Also enjoyed your "about me". So accomplished.


Lorraine @ Not Quite Nigella said...

Hehe you must have been so proud to hear him say that! This looks delicious and so full of flavour and colour :)

Kirsten Lindquist said...

Love this idea, thanks for sharing! And I was the child too, and still love cauliflower!

we are never full said...

i have to say, when i read this recipe (or at least the title) in BA, i sarcastically laughed to myself. ain't no way a piece of cauliflower - i don't care how charred and nicely carmelized the outside it - is going to be anywhere near a steak. BUT, with that said, i think you did an amazing job to bring brightness and super-flavor to what many think of as a bland veggie. love the use of the olives.

personally, i think the cauliflower is totally underrated. i absolutely love it roasted and think you did a lovely job. BA can try and make me think it's a steak, but we all know its a giant piece of cauliflower! can you tell i need to bring more vegetables (and less steak!) into my life!

Victoria Challancin said...

AMy, I know what you mean about cauliflower pretending to be a "steak." I generally eschew all foods that pretend to be meat, chicken, or shrimp when they are really soy, nuts, or grains. Call a spade a spade, I say. But this thick slice of cauliflower did intrigue me as a new way to offer it up.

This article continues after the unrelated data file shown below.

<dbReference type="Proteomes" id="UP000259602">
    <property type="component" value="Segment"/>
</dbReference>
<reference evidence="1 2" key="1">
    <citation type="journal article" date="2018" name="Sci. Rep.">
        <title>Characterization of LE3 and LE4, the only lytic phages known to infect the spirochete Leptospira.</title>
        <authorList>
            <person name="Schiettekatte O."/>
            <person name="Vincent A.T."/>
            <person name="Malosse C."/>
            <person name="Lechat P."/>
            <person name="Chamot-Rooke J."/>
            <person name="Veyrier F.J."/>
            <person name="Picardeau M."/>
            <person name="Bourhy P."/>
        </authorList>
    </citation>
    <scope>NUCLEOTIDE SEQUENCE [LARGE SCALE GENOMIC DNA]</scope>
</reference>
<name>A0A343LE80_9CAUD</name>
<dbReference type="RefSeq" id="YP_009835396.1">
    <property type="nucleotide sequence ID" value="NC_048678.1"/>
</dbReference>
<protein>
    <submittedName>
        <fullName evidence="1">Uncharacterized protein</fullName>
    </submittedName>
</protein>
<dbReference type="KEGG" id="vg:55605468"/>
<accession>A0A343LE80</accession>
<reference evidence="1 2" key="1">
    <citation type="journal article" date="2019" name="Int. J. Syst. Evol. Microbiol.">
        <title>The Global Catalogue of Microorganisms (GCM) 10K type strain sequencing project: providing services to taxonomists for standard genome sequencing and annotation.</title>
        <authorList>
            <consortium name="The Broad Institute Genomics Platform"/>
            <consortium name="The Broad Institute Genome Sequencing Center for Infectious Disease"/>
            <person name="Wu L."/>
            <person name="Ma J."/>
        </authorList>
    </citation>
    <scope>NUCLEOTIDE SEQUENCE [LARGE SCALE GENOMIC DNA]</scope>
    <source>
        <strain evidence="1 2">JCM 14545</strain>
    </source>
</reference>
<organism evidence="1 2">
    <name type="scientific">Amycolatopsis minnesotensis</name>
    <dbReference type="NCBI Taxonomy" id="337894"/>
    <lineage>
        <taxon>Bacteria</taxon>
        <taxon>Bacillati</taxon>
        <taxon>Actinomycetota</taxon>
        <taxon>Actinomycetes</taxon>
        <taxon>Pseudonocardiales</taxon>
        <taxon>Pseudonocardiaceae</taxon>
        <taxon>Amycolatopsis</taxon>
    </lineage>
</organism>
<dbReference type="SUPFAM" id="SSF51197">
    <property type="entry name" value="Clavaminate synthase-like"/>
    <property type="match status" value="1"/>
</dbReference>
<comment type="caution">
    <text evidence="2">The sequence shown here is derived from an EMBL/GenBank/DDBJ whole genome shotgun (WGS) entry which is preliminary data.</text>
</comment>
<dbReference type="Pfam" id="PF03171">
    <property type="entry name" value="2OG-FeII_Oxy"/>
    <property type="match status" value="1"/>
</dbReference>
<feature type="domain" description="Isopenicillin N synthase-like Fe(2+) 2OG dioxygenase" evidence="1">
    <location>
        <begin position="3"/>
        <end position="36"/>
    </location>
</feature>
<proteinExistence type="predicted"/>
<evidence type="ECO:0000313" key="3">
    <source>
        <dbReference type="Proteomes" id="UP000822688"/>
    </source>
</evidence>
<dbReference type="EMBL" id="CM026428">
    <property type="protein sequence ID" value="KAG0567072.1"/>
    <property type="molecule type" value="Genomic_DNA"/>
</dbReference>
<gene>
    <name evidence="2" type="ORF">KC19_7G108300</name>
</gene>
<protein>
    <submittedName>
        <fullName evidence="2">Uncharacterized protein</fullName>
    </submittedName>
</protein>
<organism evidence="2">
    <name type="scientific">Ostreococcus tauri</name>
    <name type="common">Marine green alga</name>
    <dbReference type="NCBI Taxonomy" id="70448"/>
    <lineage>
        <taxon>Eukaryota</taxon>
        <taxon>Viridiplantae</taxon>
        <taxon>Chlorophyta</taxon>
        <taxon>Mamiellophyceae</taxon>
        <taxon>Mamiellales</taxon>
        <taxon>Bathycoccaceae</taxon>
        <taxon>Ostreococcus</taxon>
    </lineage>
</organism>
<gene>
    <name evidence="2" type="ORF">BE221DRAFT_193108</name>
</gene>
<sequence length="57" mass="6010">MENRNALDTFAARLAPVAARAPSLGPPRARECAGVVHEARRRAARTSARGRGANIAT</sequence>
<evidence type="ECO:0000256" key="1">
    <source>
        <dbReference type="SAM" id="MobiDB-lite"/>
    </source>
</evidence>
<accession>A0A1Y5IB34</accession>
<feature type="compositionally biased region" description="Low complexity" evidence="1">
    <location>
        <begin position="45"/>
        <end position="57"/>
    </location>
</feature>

Victoria Challancin said...

Norma, I love what you are planning for the cauliflower--the saffron broth sounds great. I'll add that to the ongoing list in my head of how to treat this appealing vegetable!

Hotly Spiced said...

As soon as I read the title I was immediately intrigued. What a great idea Victoria. I love cauliflower but have never thought to cook it like this. You've inspired me. I can imagine though that making the perfect cauliflower steaks would take some skill! Great recipe.

janet @ the taste space said...

Victoria, thank you for such a lovely comment on my blog. We definitely share a similar style of recipes. I have been meaning to try cauliflower steaks for a while now and I love all your suggestions for variations. They certainly are endless. Dukkah and roasted cauliflower is super yummy - that I can attest to. :)

Eha said...

I am patting myself on my back this Sunday morning in Australia - I seem to have reached 'you' at a wonderful time of being able to learn all 'about' you. And I was only a week behind our beloved Lorraine of NQN! Being somewhat of a 'health nut', the cauliflower 'steaks' sound oh so moreish!

Victoria Challancin said...

They are ever so moreish, as you said. And so rich with possibility. I'd love to hear how you recreate them to your own taste!

Asiya @ Chocolate & Chillies said...

I heard of this before and totally forgot about it...great idea. Looks fantastic!

creampuff said...

Looks delicious!